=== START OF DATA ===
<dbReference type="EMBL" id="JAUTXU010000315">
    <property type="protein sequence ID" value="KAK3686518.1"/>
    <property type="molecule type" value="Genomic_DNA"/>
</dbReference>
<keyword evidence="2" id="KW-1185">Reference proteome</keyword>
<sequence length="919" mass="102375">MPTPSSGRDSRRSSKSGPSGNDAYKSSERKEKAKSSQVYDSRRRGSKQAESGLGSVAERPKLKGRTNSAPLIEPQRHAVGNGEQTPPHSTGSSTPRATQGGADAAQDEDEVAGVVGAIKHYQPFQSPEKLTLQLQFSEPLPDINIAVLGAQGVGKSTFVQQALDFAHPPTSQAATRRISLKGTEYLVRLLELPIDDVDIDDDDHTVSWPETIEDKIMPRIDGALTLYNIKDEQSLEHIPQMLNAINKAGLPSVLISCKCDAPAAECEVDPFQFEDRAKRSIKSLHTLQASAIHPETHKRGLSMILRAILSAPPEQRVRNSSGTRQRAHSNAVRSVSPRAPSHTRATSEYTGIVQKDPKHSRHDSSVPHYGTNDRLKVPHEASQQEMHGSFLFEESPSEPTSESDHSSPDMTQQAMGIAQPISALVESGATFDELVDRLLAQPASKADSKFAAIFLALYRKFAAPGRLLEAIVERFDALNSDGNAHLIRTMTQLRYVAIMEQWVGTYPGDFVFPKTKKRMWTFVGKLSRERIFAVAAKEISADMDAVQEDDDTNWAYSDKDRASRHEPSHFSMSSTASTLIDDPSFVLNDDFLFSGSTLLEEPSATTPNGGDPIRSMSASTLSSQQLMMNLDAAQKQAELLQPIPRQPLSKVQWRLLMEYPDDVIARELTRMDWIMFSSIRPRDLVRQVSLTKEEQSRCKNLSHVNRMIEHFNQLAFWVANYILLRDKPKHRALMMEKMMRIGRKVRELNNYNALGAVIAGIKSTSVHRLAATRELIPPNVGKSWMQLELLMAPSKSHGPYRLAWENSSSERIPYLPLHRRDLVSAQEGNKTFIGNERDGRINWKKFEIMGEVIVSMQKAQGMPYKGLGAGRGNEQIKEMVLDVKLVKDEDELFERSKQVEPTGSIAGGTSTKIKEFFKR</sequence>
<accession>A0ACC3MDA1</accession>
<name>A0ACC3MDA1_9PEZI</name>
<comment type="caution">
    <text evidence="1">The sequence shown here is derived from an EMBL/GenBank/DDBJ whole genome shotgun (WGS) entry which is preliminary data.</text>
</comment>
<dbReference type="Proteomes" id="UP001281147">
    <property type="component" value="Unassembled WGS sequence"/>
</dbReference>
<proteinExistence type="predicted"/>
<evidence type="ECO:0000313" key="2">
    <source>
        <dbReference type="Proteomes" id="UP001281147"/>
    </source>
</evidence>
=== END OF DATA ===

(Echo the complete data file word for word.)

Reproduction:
<dbReference type="EMBL" id="JAUTXU010000315">
    <property type="protein sequence ID" value="KAK3686518.1"/>
    <property type="molecule type" value="Genomic_DNA"/>
</dbReference>
<keyword evidence="2" id="KW-1185">Reference proteome</keyword>
<sequence length="919" mass="102375">MPTPSSGRDSRRSSKSGPSGNDAYKSSERKEKAKSSQVYDSRRRGSKQAESGLGSVAERPKLKGRTNSAPLIEPQRHAVGNGEQTPPHSTGSSTPRATQGGADAAQDEDEVAGVVGAIKHYQPFQSPEKLTLQLQFSEPLPDINIAVLGAQGVGKSTFVQQALDFAHPPTSQAATRRISLKGTEYLVRLLELPIDDVDIDDDDHTVSWPETIEDKIMPRIDGALTLYNIKDEQSLEHIPQMLNAINKAGLPSVLISCKCDAPAAECEVDPFQFEDRAKRSIKSLHTLQASAIHPETHKRGLSMILRAILSAPPEQRVRNSSGTRQRAHSNAVRSVSPRAPSHTRATSEYTGIVQKDPKHSRHDSSVPHYGTNDRLKVPHEASQQEMHGSFLFEESPSEPTSESDHSSPDMTQQAMGIAQPISALVESGATFDELVDRLLAQPASKADSKFAAIFLALYRKFAAPGRLLEAIVERFDALNSDGNAHLIRTMTQLRYVAIMEQWVGTYPGDFVFPKTKKRMWTFVGKLSRERIFAVAAKEISADMDAVQEDDDTNWAYSDKDRASRHEPSHFSMSSTASTLIDDPSFVLNDDFLFSGSTLLEEPSATTPNGGDPIRSMSASTLSSQQLMMNLDAAQKQAELLQPIPRQPLSKVQWRLLMEYPDDVIARELTRMDWIMFSSIRPRDLVRQVSLTKEEQSRCKNLSHVNRMIEHFNQLAFWVANYILLRDKPKHRALMMEKMMRIGRKVRELNNYNALGAVIAGIKSTSVHRLAATRELIPPNVGKSWMQLELLMAPSKSHGPYRLAWENSSSERIPYLPLHRRDLVSAQEGNKTFIGNERDGRINWKKFEIMGEVIVSMQKAQGMPYKGLGAGRGNEQIKEMVLDVKLVKDEDELFERSKQVEPTGSIAGGTSTKIKEFFKR</sequence>
<accession>A0ACC3MDA1</accession>
<name>A0ACC3MDA1_9PEZI</name>
<comment type="caution">
    <text evidence="1">The sequence shown here is derived from an EMBL/GenBank/DDBJ whole genome shotgun (WGS) entry which is preliminary data.</text>
</comment>
<dbReference type="Proteomes" id="UP001281147">
    <property type="component" value="Unassembled WGS sequence"/>
</dbReference>
<proteinExistence type="predicted"/>
<evidence type="ECO:0000313" key="2">
    <source>
        <dbReference type="Proteomes" id="UP001281147"/>
    </source>
</evidence>